As we all know a faster metabolism will help you lose weight. One of the risks that people that are over hve is an increased risk of getting diabetes.
A new study done by a pharmaceutical company seems to show that taking a certain drug for raising metabolism also reduces the risk of diabetes.
Investigational drugs that mimic the metabolic effects of calorie restriction have shown favorable results in animal models, according to researchers here and in France.
One, a synthetic drug, helped mice stay lean and healthy despite being fed a high-fat diet.
And in a separate study, injections of a human hormone known as apelin reduced blood glucose levels in obese as well as normal mice.
Both studies, published in the Nov. 5 issue of Cell Metabolism, suggested the two agents shared the same ultimate target, AMP-activated protein kinase or AMPK.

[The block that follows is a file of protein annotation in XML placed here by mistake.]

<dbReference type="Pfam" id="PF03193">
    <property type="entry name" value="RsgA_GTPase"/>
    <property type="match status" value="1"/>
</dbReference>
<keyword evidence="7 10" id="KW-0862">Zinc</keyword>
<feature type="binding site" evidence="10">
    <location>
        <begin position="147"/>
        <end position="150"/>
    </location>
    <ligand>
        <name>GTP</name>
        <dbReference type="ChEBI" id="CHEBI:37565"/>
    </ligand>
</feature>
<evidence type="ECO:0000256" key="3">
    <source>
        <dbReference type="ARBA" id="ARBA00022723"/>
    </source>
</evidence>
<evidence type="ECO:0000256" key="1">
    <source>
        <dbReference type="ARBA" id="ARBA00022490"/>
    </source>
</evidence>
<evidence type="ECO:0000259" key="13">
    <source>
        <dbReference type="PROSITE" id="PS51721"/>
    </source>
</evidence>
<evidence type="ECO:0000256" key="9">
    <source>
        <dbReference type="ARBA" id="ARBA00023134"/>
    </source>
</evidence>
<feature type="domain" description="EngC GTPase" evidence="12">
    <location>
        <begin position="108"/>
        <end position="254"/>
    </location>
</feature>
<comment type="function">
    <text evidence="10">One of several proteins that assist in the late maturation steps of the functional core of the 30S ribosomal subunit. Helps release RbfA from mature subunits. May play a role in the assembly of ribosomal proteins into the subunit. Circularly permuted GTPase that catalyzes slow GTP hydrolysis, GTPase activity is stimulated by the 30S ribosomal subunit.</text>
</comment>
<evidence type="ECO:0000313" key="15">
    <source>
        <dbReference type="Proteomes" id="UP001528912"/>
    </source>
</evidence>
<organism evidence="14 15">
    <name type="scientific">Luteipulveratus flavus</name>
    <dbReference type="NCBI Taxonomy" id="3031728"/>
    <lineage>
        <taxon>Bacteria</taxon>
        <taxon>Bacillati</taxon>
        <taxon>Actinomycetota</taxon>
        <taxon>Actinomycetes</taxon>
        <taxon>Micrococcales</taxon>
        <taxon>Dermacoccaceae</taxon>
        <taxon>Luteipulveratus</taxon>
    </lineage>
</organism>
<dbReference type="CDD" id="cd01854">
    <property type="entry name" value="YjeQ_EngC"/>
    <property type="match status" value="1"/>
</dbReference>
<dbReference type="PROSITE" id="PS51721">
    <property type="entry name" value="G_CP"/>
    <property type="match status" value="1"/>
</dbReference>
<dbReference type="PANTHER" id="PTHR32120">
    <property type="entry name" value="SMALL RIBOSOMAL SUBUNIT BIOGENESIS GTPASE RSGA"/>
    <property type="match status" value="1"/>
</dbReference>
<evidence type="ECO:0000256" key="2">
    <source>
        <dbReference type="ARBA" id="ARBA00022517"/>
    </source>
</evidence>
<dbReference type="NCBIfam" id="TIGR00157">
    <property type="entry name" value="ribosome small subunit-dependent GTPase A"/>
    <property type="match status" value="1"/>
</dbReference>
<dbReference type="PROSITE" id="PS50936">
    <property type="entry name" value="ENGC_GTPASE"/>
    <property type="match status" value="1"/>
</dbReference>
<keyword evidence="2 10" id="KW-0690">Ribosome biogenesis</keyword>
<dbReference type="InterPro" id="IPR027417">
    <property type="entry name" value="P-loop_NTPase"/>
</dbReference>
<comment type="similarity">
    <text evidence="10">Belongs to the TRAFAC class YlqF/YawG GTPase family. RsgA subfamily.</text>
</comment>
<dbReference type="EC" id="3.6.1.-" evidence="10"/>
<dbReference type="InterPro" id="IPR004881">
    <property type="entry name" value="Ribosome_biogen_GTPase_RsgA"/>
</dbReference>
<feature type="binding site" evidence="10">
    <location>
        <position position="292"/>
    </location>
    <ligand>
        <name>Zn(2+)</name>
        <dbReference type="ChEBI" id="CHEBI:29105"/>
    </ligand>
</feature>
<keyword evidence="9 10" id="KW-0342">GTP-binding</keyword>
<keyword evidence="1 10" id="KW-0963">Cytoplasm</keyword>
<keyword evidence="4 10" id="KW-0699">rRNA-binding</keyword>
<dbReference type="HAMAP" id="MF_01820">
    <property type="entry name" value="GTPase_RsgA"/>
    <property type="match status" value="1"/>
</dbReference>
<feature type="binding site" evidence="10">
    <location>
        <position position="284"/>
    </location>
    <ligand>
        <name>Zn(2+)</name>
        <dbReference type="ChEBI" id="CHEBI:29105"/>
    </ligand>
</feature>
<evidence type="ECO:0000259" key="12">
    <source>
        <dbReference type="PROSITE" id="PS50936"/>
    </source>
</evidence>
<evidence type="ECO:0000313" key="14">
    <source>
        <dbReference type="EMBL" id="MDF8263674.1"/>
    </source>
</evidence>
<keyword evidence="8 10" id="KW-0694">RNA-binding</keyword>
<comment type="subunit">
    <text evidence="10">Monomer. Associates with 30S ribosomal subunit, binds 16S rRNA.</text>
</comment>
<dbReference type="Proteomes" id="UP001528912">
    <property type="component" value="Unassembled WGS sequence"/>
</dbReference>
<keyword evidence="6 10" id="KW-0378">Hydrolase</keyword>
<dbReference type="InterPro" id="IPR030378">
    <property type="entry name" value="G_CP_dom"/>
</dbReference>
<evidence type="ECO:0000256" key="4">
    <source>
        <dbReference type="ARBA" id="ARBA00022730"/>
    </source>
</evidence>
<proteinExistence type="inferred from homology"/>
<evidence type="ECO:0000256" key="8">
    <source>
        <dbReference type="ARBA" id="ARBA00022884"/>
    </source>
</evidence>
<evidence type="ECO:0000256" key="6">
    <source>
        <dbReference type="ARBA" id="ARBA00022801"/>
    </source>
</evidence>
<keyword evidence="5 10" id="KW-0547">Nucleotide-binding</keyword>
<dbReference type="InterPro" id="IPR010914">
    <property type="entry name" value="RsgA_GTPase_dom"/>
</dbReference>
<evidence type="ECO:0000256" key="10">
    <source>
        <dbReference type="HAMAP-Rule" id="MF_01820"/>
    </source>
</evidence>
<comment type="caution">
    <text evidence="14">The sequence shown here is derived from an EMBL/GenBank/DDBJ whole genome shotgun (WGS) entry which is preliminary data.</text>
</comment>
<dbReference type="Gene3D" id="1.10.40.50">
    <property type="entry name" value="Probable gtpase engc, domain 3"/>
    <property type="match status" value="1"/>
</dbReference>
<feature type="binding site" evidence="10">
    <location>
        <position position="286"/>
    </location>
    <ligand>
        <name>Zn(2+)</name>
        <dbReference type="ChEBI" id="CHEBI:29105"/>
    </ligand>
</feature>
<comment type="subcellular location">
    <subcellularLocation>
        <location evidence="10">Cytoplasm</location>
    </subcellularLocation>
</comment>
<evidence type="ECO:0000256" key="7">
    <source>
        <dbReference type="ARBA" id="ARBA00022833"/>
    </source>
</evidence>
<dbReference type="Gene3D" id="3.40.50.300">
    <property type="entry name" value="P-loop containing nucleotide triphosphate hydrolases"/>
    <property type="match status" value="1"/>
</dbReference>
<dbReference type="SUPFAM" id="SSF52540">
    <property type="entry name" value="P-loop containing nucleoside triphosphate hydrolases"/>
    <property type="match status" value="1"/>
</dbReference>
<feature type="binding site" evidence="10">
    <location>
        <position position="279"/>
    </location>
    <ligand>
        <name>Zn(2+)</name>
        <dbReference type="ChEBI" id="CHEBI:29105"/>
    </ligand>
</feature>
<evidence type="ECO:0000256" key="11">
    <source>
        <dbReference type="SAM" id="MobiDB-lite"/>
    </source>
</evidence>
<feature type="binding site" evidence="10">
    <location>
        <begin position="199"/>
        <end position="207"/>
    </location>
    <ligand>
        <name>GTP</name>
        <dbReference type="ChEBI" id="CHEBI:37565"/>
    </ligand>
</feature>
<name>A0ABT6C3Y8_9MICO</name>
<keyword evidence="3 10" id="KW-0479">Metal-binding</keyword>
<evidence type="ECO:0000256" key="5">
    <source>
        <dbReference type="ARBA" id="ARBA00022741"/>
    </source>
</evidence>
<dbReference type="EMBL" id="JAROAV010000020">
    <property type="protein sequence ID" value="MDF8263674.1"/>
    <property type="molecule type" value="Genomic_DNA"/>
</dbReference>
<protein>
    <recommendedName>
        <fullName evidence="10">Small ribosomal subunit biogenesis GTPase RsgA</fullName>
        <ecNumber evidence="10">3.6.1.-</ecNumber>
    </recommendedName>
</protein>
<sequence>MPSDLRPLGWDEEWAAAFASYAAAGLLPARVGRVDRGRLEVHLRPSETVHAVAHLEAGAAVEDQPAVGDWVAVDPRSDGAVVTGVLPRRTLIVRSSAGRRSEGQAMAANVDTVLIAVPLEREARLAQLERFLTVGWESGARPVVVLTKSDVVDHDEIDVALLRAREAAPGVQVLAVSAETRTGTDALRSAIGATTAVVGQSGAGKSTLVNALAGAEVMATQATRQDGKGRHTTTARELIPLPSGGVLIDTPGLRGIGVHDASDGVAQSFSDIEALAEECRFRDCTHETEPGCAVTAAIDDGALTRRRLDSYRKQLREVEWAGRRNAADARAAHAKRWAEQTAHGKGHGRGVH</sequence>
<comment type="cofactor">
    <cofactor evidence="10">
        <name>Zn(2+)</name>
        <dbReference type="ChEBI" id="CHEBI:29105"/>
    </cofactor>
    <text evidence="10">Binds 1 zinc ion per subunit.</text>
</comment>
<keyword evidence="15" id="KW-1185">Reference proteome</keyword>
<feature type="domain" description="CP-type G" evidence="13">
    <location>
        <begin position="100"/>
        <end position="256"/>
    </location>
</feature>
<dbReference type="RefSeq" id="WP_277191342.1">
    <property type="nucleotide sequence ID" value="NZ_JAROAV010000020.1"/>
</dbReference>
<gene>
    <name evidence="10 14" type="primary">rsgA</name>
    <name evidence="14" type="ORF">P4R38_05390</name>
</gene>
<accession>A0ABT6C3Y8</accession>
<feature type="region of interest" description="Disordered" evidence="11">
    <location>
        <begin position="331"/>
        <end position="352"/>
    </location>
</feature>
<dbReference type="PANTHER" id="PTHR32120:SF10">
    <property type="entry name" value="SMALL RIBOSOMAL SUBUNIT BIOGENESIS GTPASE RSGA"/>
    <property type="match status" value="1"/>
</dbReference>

The synthetic drug, called SRT1720, shifted the animals’ metabolism into a mode normally seen only when they are calorie-deprived, reported Johan Auwerx, M.D., of the Ecole Polytechnique Federale de Lausanne, and colleagues.
The agent directly activates the so-called SIRT1 pathway, which is believed to account for at least some of the beneficial effects of resveratrol, the health-giving component of red wine.
This pathway indirectly stimulates signalling mediated by the AMPK enzyme; however, SRT1720 does not directly act on AMPK. Earlier studies had shown that caloric restriction activates this pathway. The outward result is that the body begins to burn fat for energy and glucose metabolism becomes more sensitive to insulin.
In 10 weeks of treatment with SRT1720, mice given a high-fat diet gained little or no , showed no signs of insulin resistance, and their exercise endurance increased, the researchers found.
Compared with mice on the same diet but not receiving the drug, the treated mice had lower fat mass and smaller adipocyte cell size in both white and brown fat tissue.
Yoiu can read more at MedPage Today